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Electronic Data Interchange, or EDI as it is most commonly referred to, is a protocol that allows two systems to connect with one another for the purpose of exchanging data electronically. This EDI protocol has been around since the early 1960s when it was first used to send cargo information between the chemical company Du Pont and Chemical Leahman Tank Lines.
In 1982, companies like Ford and General Motors began requiring their suppliers to transfer information via EDI. By 1991, EDI was being used by around 12,000 businesses. Since then, that number has just continued to grow as businesses realized the efficiency they could gain through exchanging information through this secure channel.
To understand why EDI has become so popular among business users you must understand the basics terms of EDI. According to EDI Basics, the following definitions apply to EDI:
EDI has become a requirement in the transportation industry as shippers, carriers, and brokers all aim to integrate and exchange information as fast as possible. With millions of transactions, EDI affords the ability to exchange the bill of lading’s, shipping manifests, shipping statuses, invoices, and remittances. The major advantage of EDI is it reduces manual tasks, decreases costs, and eliminates human error.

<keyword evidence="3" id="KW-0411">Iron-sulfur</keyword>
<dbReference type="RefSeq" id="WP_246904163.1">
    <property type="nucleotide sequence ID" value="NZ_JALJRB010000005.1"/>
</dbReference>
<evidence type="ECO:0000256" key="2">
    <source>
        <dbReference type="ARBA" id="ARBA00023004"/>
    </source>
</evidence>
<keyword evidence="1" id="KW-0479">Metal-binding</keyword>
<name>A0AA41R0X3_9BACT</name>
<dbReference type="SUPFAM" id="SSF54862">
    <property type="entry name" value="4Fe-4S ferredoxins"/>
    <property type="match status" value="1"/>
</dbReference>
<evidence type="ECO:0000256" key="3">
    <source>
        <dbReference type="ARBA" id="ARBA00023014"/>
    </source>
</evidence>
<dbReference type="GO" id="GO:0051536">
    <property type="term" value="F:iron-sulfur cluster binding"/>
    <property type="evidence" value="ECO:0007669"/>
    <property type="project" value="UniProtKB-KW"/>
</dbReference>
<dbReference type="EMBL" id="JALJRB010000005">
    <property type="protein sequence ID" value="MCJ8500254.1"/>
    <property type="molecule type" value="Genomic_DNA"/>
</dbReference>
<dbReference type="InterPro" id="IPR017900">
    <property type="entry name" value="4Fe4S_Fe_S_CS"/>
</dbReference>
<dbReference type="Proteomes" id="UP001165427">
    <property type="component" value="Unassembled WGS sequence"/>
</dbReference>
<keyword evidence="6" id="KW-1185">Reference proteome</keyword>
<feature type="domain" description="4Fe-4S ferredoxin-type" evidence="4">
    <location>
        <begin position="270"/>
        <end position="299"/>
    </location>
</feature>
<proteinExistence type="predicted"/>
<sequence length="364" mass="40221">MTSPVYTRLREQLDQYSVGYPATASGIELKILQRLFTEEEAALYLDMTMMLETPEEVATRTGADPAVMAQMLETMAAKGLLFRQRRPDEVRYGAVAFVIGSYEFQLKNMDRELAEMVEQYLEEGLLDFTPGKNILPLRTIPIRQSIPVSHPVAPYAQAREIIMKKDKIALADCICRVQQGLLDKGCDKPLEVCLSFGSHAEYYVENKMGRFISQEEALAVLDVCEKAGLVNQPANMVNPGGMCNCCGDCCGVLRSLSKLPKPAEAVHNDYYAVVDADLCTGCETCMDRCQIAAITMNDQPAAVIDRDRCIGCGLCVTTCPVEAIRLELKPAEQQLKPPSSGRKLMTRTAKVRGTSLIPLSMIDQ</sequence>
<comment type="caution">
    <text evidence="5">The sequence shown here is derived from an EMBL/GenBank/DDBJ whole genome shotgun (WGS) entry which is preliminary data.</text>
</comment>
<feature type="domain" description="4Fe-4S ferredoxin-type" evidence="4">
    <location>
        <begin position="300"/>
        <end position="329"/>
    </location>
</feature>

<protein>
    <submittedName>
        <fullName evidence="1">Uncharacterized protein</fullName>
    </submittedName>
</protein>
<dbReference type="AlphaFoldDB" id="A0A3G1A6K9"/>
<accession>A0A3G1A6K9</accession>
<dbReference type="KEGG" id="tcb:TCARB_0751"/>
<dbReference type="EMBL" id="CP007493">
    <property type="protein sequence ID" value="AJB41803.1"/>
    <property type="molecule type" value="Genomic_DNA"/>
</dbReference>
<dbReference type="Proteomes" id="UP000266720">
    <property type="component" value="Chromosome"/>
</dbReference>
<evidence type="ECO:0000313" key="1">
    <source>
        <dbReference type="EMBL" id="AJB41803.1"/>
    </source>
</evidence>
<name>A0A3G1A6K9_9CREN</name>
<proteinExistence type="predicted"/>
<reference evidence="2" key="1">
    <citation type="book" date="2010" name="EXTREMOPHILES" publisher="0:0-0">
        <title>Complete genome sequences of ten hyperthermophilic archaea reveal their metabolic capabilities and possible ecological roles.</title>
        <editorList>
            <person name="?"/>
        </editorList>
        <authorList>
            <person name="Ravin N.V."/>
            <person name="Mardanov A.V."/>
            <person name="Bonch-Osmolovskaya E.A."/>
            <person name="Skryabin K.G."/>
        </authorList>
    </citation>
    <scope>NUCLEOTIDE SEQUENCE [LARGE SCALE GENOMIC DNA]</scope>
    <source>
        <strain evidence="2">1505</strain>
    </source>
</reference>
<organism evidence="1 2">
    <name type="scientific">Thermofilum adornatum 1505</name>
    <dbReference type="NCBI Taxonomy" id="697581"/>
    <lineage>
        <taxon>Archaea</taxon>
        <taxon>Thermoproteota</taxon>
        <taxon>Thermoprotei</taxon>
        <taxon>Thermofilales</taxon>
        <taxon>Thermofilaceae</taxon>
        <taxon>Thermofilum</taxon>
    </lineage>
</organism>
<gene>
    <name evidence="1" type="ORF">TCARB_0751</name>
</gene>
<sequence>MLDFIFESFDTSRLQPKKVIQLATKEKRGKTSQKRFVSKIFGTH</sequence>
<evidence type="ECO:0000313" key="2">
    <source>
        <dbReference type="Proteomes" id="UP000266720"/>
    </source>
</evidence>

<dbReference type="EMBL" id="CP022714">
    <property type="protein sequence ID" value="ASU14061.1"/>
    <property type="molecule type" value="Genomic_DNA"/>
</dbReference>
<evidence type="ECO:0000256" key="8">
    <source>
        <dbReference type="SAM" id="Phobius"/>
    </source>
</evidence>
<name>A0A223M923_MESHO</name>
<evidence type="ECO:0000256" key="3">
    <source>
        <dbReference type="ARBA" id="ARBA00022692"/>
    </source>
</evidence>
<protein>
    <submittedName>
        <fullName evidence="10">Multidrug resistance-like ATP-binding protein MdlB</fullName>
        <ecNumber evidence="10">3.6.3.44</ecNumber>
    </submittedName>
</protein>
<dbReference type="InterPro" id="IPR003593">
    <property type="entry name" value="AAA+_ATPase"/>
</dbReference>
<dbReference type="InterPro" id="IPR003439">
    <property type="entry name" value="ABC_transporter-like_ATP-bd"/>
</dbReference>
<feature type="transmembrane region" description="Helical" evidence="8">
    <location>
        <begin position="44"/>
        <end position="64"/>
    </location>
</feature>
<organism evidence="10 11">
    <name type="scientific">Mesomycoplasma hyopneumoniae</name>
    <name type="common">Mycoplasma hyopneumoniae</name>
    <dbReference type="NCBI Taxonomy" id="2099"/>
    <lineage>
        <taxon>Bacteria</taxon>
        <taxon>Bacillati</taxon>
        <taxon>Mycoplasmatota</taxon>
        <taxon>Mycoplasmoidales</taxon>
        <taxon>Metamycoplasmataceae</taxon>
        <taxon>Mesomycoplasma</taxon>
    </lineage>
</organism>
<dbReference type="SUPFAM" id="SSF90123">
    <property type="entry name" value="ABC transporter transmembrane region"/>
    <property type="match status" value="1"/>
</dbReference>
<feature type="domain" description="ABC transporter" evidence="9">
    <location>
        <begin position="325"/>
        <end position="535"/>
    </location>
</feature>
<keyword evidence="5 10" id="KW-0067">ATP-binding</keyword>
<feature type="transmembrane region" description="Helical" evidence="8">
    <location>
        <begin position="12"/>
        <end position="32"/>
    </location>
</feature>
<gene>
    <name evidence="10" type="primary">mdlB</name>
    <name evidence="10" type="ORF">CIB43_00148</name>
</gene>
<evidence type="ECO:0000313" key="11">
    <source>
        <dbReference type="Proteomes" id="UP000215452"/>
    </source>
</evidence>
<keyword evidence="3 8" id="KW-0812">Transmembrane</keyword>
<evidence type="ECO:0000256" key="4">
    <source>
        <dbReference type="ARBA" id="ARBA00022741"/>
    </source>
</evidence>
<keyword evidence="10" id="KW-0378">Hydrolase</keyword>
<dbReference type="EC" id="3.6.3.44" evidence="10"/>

|204||Carrier Load Tender||Used by shippers or 3PLs to tender an offer for a shipment to a full truckload motor carrier|
|210||Freight Details and Invoice||Electronic invoice complete with shipment details|
|211||Bill of Lading||Electronic bill of lading which states shipment date, reference numbers, shipper, consignee, and shipment contents|
|212||Delivery Trailer Manifest||Allows carriers to provide consignees with the contents of the trailer|
|214||Shipment Status Message||Provides shipments statuses including shipper information, consignee information, current shipment location, dates, proof of delivery, and shipment description|
While EDI has helped streamline information exchange between companies for decades, there are a few disadvantages to consider. The first is that EDI communication is always one-way, meaning information is sent from system A to system B without confirmation in the transaction set.
To receive a confirmation of receipt, system B would have to send a confirmation transaction back to system A. The second major disadvantage of EDI is that it does not provide a timeframe guarantee for transmissions. Transmissions can take anywhere from fifteen to two-hundred and forty minutes. In an age where information needs to be exchanged immediately, this can be a major deterrent to EDI use.
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